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Breeding Dubia Roaches: How to Start your Own Colony

Posted by Feeder Crickets on

Table of Contents

How To Start a Dubia Roach Colony?

Table of Contents

Dubia roaches are one of the most common feeder insects for a number of reasons. They are nutritious, they have a thin exoskeleton, and they do not stink nearly as much as crickets or other roaches. Further, dubia roaches range form ⅛ of an inch, all the way to large 2-inch adults.  And these are just a few of the reasons why reptile owners buy dubia roaches as feeder insects.  But, if you're open-minded, and feeling adventurous, starting a dubia roach colony will allow you to feed almost any sized insectivore, whether it be a reptile, amphibian, or arachnid!

Sexing Dubia Roaches

Before you can set up a colony to start reproducing, you need to learn how to distinguish dubia roaches by both age and sex. Juvenile roaches are easy to spot because they are considerably smaller than adults. Plus, all cockroaches show incomplete metamorphosis. This means that the juveniles, or nymphs, have no wings or reproductive organs. If wings are present, the roach is a mature adult!

Start by separating all the winged adults into a separate container. From here, it is relatively easy to tell between males and females. Males have long wings which entirely cover their abdomen, as seen in the image below. 

Females, on the other hand, have tiny, vestigial wings. These wings are only about ¼ of the roach’s total length, leaving a large portion of the female’s abdomen uncovered. This simple wing observation is all you need to separate males and females!

In a new container that you will use as a breeding colony, place 5 females and a single male. If you want to start a much larger colony, simply use a bigger container and add males in this same ratio, or 5 females to every 1 male. This ratio ensures that there won’t be fierce competition or fighting between the males.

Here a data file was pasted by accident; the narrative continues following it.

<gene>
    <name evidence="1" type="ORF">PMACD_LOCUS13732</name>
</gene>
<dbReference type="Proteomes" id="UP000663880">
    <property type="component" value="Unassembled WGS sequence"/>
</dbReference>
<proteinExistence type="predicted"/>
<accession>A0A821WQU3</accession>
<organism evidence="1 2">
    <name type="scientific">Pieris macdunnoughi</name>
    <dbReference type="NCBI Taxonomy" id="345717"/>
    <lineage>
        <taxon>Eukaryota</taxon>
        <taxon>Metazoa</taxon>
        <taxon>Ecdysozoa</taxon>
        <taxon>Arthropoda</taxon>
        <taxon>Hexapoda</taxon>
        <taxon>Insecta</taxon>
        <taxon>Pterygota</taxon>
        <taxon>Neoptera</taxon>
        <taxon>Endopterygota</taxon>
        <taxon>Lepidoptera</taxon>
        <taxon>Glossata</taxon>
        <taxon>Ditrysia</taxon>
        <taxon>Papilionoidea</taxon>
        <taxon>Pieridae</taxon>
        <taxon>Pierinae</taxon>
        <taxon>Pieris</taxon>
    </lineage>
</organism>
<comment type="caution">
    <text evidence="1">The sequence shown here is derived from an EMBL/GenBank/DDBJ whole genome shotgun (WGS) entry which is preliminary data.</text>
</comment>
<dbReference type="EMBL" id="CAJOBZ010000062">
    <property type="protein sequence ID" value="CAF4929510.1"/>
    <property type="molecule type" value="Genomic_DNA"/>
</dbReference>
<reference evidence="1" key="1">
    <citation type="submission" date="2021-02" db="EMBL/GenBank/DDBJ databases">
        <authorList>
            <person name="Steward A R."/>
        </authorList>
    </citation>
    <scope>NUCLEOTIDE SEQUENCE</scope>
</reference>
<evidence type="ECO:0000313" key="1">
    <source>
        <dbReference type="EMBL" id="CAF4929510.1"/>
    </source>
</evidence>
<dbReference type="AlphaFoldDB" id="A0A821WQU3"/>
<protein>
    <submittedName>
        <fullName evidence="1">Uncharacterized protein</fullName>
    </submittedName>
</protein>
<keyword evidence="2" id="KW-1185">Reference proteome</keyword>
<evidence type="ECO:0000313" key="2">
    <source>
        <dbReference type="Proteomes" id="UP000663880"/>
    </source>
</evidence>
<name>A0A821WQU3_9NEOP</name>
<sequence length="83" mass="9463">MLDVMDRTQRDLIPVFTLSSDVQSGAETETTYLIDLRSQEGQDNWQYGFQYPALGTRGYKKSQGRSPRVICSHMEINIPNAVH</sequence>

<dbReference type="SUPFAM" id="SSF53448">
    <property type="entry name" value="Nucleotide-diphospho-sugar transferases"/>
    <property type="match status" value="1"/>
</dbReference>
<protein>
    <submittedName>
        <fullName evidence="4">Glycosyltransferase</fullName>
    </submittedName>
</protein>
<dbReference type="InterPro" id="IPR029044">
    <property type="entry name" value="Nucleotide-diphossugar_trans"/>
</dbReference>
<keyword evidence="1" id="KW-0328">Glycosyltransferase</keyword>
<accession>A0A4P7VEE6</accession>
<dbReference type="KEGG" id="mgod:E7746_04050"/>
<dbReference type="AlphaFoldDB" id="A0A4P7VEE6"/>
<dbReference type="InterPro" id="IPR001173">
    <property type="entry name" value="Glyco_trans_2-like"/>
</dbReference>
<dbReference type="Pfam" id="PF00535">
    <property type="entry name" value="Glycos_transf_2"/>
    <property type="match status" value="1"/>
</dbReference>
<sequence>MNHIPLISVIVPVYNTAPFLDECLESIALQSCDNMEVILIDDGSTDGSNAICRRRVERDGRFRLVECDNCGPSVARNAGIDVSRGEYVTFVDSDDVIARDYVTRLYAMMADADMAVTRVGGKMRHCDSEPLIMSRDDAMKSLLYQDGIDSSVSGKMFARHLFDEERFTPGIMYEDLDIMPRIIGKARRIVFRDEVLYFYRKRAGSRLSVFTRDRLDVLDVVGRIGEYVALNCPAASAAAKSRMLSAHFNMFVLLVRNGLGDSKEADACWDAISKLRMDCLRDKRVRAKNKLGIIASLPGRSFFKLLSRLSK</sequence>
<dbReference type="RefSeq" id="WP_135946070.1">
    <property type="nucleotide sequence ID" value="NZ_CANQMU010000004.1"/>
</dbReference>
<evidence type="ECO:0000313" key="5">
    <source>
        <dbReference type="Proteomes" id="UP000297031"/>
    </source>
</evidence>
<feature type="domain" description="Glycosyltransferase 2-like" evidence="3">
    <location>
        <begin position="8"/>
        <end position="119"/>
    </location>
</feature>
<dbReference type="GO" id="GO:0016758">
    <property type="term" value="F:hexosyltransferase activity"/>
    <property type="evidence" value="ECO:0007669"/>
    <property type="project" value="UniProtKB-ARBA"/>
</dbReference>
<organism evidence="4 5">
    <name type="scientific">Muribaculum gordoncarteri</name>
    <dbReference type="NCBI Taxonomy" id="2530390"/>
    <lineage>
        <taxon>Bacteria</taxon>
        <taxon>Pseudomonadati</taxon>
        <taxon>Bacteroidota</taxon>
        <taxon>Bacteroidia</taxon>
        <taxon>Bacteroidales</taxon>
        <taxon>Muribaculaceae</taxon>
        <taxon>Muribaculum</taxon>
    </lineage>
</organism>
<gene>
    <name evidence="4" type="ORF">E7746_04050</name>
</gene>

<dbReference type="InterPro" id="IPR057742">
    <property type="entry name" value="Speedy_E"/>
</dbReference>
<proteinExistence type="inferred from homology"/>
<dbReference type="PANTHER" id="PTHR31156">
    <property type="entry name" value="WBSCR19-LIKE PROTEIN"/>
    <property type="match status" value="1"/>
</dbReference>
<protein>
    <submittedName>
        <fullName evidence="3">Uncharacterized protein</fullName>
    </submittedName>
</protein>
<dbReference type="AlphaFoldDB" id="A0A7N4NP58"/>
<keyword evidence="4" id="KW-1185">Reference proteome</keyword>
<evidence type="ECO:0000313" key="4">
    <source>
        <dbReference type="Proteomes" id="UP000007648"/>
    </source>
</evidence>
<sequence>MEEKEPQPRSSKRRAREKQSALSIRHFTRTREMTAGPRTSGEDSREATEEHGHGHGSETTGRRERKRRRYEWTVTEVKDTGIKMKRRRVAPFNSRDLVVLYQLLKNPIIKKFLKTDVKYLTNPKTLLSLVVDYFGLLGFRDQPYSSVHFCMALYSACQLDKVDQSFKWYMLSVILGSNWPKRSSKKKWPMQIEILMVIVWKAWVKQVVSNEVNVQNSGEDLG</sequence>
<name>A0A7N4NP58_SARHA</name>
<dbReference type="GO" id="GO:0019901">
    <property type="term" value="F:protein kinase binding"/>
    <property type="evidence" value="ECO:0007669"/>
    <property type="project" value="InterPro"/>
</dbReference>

Set up a Colony!


Cockroaches can be raised in almost any container, as long as they have room to spread out and not trample each other. Most breeders prefer large Rubbermaid containers, while others prefer glass terrariums. Most importantly, you want to keep your roaches in a dark place with only a little exposure to light. Translucent housing, such a glass terrarium, must have plenty of hiding spaces for roaches to get away from the light.

Many breeders prefer a colored, opaque plastic box. If you have children or pets, you will want to put a lid on the container. However, dubia roaches are terrible climbers and cannot use their wings to fly. So, if your container is in a dark space without light, pets, or children, you shouldn’t have to worry too much about a lid. Roaches will be able to climb surfaces such as wood or brick, so it is not recommended to make your container out of these materials. Glass or plastic is best.

Temperature and Humidity

Dubia roaches like it hot, and humid! They are a tropical species of roach, occurring naturally on many Caribbean islands. As such, they prefer a temperature of at least 85 degrees Fahrenheit. You may need to purchase a heating pad and apply it to the bottom of the container to reach these temperatures consistently. Dubia roaches will not breed reliably below these temperatures. But remember, as you raise the temperature, you will have to add moisture to keep the humidity consistent.

Dubia roaches prefer the humidity to be around 60%. If the humidity is too low, you may need to add a humidifier to the container to keep it high. Dubia roaches will not be able to molt properly at lower humidities, and lower humidity promotes the creation of potentially allergenic dust.